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Should NCAA athletes be paid for their performance in collegiate games?

simeon SIMEON LAM
Sports Editor

Throughout the professional world of sports, athletes make anywhere from $1 million to over $10 million annually. According to USA Today, the average salary of players in the NBA, NFL and MLB is $5.15 million, $1.9 million and $3.2 million, respectively. But what about the level under the pros? The controversy seems to only get bigger.

While college athletes are given athletics scholarships and a chance to make the pros, those should not be the only benefits for athletes. Yes, the scholarships combine to a large sum but that only goes as far as their education does. What about the expenses outside of their education? Some may also say that there are just too many athletes to pay in the National Collegiate Athletic Association (NCAA). Yet, the truth is the NCAA itself makes more profit than one might think. Just like professional sports, the NCAA is a business. For example, take a look at the NCAA Men’s Basketball Tournament, also known as “March Madness.” According to Mic.com, the 2012 tournament received a staggering $1 billion dollars just from TV ads. Believe it or not, that’s more than any of the professional sports received individually in that same year. In fact, Investopedia states that the NCAA receives another 40 million from ticket sales alone and each conference earns a specific amount of money based on performance during the tournament. Still, none of that goes to the players.

Despite the numbers, some still believe that athletes simply don’t need the money as they have all the equipment and resources. But in reality, there are college athletes that struggle financially despite their scholarships. For instance, take a look at recently drafted NBA player Shabazz Napier from the University of Connecticut.

“There’s hungry nights and I’m not able to eat and I still got to play up to my capabilities,” Napier said in a CNN article. “When you see your jersey getting sold and things like that, you feel like you want something in return.”

As college athletes continue to perform at such high levels that sometimes provide more entertainment than professionals do, the controversy of player salaries continues to rise. In fact, the NCAA has already began to take action, providing unlimited meals for Division 1 Athletes after Napier’s comments. In addition, universities now have the opportunity to pay athletes for using their images. Hopefully, the revenue that the NCAA earns will one day go to the players who make it possible.

Sammie Chen_SportsRunner

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WILLIAM RODRIGUEZ
Staff Writer
BRIANA THAI
Staff Writer

Taking effect next year, college athletes wearing gear such football pads or basketball jerseys will have the chance to earn money before they even graduate. A recent ruling has allowed National Collegiate Athletic Association (NCAA) athletes to get paid at least $5,000 annually for the use of their names and likenesses, if their respective conference wishes to. However, this ruling has more negative outcomes than positive ones.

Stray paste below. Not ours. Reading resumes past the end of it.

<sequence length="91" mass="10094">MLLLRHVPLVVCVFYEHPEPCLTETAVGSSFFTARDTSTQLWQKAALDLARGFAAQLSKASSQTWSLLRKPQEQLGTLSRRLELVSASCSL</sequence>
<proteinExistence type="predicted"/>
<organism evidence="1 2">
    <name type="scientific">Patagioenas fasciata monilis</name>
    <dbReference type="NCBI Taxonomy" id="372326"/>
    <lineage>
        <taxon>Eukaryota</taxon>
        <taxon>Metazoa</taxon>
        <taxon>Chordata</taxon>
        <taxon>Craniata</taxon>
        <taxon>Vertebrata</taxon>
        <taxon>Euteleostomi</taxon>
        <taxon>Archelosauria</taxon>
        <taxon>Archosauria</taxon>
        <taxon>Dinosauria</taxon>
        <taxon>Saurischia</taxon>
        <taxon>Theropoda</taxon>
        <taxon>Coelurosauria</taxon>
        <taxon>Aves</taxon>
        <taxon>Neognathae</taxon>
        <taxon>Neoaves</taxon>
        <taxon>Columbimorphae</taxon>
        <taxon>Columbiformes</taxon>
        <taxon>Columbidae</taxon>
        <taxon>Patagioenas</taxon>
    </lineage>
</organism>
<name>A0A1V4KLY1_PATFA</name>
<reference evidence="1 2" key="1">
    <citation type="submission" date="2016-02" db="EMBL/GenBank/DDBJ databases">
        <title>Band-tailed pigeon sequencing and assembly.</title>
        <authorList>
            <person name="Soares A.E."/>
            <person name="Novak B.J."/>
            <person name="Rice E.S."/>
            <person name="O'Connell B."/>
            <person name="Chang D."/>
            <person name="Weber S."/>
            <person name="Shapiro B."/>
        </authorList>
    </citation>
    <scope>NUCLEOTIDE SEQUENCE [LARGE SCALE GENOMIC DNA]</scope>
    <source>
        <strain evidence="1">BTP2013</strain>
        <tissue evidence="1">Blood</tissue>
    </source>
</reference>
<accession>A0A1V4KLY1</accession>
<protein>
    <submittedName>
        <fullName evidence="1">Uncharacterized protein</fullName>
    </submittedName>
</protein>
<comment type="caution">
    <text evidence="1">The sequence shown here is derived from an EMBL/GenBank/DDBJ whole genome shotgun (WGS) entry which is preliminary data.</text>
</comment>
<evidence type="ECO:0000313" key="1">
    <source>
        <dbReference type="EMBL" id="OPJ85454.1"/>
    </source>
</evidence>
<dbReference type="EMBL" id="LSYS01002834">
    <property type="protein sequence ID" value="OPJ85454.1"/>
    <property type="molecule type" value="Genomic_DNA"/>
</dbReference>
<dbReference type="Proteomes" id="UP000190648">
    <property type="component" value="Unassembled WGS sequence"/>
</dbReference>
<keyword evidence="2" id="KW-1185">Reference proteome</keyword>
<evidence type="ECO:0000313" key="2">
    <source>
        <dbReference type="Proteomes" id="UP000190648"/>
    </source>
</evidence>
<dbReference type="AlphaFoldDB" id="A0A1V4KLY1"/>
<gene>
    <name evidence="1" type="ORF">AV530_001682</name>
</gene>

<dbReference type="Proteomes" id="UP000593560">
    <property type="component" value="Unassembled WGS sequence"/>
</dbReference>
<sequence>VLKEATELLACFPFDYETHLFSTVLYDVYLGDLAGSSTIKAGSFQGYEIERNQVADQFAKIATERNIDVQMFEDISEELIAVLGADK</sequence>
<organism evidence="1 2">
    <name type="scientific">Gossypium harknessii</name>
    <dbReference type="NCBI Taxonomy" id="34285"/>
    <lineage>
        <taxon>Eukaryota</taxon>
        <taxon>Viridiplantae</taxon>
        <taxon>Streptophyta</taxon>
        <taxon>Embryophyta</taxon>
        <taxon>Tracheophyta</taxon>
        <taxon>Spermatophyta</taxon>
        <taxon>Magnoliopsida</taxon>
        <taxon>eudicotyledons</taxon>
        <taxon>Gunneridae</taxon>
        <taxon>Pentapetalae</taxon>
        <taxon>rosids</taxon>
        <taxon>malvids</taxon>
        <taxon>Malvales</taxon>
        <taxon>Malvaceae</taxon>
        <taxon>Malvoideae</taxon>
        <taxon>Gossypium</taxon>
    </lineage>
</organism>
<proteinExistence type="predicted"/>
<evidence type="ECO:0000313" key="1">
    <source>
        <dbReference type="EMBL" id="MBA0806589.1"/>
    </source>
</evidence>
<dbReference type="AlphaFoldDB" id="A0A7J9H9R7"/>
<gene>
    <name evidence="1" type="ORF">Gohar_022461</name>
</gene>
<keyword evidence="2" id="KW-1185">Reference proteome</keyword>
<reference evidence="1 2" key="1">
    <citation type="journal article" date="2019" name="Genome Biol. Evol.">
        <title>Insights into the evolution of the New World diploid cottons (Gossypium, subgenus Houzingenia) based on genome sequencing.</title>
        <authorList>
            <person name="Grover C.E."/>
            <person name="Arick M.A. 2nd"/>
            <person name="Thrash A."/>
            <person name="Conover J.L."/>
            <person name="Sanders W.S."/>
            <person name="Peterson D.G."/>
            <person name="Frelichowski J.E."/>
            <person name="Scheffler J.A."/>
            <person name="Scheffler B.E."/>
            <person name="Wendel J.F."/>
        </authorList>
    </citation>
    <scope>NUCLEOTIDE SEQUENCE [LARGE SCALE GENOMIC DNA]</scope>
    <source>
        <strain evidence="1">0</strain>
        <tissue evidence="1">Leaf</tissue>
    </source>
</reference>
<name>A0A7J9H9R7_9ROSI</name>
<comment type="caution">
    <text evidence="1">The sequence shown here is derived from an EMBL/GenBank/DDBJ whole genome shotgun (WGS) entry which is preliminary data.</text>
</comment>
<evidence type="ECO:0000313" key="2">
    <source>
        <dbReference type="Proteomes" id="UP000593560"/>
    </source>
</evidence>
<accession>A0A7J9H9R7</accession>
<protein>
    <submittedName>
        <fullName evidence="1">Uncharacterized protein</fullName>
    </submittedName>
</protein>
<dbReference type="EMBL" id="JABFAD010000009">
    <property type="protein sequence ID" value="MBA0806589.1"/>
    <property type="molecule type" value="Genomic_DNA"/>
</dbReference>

With the ruling, colleges essentially lose money considering many athletes are already attending the college on a scholarship. With the scholarships students receive to play in college, athletes are already getting paid of education, saving the athletes money. Since athletes get free or reduced tuition and get paid for playing on a NCAA team, colleges do not really get a fair share. Colleges have more than just athletes on campus, so why should only athletes have the benefit of being paid? If athletes get paid, other students deserve money too because they also contribute to the school’s success.

In order to attract athletes, colleges may spend much of their money on them, paying for their necessities and some extra money to toss around. The extra money is for the athletes’ self-benefit. This affects many student-athletes or not because colleges are pulling money from places that they have money specifically put aside for, like funding for books or more academic scholarships. With athletes getting paid, other students receive the shorter end of the stick. As stated in USA Today, “as colleges and students face spending, tuition and student debt, many question all the money spent on sports.” Nearly every university has lost a significant amount of money to benefit student athletes.

Not only do the athletes get paid for playing, but the NCAA ruling plays a role in where recipients would get picked for scholarships, and which college the athletes decide to further their education at. Now that the athletes get paid, they have another aspect to look at when picking a college: how much they’ll get paid at each college, rather than the graduation ratio or how successful the school is. On the other side, colleges would most likely offer scholarships to students based on the amount of money they are seeking to make. Eventually, athletes may attend a college for the money rather than for their education.

LeslieHwang_sportsmoney

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